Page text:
My circle of friends know some of the stories I have shared from my past, and the adventures that my mom and I got up to over the years. Abandoned by her husband in 1965 with two babies under the age of 18 months, she became a divorcée and single mother. Suffice it to say, compared to how society has matured since then, those were like the dark ages. A single mother and divorcée? Might as well have branded her forehead. It saddens me at times, when I think of what she had to endure, while raising two kids on her own. Mom would be the first to tell you she was not a “perfect mother”. Perhaps in her view, and the view of those judgmental arseholes outside our home. She was a happy mother, and that made all the difference for me. We would spend hours talking, laughing, sometimes healing old hurts. But, until the end, she was happy, she was loved, and she is missed. I’m sure she is somewhere having a damn good laugh, playing with all the fur babies we had adopted over the years, having a coffee with my friend Laurie’s mom while they are engaged in some serious mombragging about their kids.

Besides, there is no perfect. Mom would be the first to tell you, there are no perfect humans, everyone’s arse has a hole in it. (You wondered where I get it from?)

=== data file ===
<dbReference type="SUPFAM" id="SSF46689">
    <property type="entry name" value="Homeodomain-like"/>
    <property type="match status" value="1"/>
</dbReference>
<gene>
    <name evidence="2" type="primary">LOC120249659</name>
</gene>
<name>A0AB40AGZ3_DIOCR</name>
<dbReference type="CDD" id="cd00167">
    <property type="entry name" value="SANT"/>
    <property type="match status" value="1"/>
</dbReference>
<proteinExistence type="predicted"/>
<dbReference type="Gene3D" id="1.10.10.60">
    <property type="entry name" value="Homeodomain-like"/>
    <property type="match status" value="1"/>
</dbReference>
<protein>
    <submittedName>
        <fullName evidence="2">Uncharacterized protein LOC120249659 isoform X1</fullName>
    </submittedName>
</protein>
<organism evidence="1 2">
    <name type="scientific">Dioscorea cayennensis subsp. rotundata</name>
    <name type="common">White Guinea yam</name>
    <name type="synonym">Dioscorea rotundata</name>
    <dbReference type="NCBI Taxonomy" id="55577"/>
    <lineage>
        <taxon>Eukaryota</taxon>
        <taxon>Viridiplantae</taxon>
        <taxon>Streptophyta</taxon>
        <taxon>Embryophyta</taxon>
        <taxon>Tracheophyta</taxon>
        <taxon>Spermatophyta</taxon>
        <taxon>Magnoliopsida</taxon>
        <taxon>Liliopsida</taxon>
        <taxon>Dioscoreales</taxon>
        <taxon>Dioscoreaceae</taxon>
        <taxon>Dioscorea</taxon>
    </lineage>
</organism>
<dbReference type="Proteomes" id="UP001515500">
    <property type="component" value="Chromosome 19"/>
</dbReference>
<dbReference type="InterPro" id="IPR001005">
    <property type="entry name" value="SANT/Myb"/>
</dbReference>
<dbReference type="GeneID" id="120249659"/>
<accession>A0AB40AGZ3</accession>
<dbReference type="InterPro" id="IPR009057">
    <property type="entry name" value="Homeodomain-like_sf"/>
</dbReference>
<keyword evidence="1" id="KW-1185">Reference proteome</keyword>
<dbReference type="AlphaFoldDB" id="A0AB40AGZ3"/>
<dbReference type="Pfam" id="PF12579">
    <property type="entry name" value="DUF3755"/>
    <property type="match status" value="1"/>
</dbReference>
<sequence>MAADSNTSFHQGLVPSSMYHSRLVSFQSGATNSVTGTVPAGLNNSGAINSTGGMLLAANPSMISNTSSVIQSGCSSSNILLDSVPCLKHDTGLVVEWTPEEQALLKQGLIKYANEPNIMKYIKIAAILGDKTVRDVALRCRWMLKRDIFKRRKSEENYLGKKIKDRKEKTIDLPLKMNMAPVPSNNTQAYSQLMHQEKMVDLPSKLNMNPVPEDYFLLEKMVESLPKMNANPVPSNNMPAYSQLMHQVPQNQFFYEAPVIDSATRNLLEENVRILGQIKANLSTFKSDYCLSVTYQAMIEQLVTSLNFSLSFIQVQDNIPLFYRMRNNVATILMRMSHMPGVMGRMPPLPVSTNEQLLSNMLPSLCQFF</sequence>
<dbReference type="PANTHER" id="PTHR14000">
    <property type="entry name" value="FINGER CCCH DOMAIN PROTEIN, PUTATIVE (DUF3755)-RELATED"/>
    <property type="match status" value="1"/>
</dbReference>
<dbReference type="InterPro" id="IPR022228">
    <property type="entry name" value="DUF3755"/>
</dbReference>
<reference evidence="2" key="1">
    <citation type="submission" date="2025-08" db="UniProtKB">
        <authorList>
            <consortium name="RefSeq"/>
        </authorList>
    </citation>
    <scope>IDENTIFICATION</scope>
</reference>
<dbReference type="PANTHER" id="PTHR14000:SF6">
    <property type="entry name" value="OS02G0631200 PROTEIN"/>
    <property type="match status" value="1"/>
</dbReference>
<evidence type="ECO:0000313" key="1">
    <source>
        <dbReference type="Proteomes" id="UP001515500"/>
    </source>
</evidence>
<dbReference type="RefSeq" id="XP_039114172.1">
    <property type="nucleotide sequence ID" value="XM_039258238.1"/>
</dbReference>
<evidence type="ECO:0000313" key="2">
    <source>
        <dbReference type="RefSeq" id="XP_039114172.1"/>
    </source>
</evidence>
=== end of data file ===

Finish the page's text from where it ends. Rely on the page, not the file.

This is wisdom from my second mum, Irene Miller. After losing my mom to brain cancer 10 years ago, in those moments when I needed a mother for advice, or an ear, or a shoulder, Irene just stepped in and was there without needing to be asked. I’m sure the number of people that Irene has been a surrogate mother to over the years must be in the high hundreds. Much of my being a surrogate mom (or CityMom) over my lifetime has been modelled on my late mother and Irene. For those of us who wished to have children but couldn’t, we can still mother.

Here are Irene’s thoughts, sent to me on my birthday some years ago: